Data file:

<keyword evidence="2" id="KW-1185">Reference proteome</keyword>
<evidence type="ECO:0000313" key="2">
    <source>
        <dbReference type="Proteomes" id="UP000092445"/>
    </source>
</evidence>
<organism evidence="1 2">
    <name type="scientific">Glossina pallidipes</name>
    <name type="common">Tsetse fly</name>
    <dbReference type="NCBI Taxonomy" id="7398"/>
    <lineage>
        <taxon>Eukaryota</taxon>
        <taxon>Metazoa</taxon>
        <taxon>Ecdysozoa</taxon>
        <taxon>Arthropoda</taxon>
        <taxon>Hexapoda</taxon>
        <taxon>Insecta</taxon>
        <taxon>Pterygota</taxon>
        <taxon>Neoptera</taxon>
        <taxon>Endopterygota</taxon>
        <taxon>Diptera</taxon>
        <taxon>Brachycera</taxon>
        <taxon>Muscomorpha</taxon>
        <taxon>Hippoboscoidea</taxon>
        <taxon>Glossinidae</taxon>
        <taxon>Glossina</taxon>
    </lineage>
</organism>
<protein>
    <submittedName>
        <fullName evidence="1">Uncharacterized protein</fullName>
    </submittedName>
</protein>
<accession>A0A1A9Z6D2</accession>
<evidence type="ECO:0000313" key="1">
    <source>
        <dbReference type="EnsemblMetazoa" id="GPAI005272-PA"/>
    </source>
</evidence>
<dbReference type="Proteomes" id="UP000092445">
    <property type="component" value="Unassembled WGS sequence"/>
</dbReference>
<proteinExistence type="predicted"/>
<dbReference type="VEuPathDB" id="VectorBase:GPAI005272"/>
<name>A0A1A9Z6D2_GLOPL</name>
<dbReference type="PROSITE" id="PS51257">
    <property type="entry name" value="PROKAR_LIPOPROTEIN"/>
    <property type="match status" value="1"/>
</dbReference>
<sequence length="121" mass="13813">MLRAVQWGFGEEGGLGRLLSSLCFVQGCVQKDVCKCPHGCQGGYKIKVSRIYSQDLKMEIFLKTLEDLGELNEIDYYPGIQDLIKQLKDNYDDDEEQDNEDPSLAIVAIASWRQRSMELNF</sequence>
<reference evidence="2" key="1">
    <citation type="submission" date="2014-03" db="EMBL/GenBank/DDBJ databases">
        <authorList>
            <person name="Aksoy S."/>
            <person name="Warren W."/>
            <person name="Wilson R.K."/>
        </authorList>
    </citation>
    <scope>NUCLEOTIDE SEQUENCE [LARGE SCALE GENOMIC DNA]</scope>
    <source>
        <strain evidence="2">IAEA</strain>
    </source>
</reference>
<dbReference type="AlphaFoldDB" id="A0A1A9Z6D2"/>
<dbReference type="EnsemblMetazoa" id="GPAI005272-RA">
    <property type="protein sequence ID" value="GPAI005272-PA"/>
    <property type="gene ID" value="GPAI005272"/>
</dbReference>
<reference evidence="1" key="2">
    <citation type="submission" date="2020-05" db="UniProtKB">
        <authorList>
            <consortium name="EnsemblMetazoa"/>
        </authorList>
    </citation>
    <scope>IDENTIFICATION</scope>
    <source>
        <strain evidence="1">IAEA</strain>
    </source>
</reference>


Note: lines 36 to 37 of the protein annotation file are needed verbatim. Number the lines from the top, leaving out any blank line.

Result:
    <source>
        <dbReference type="EnsemblMetazoa" id="GPAI005272-PA"/>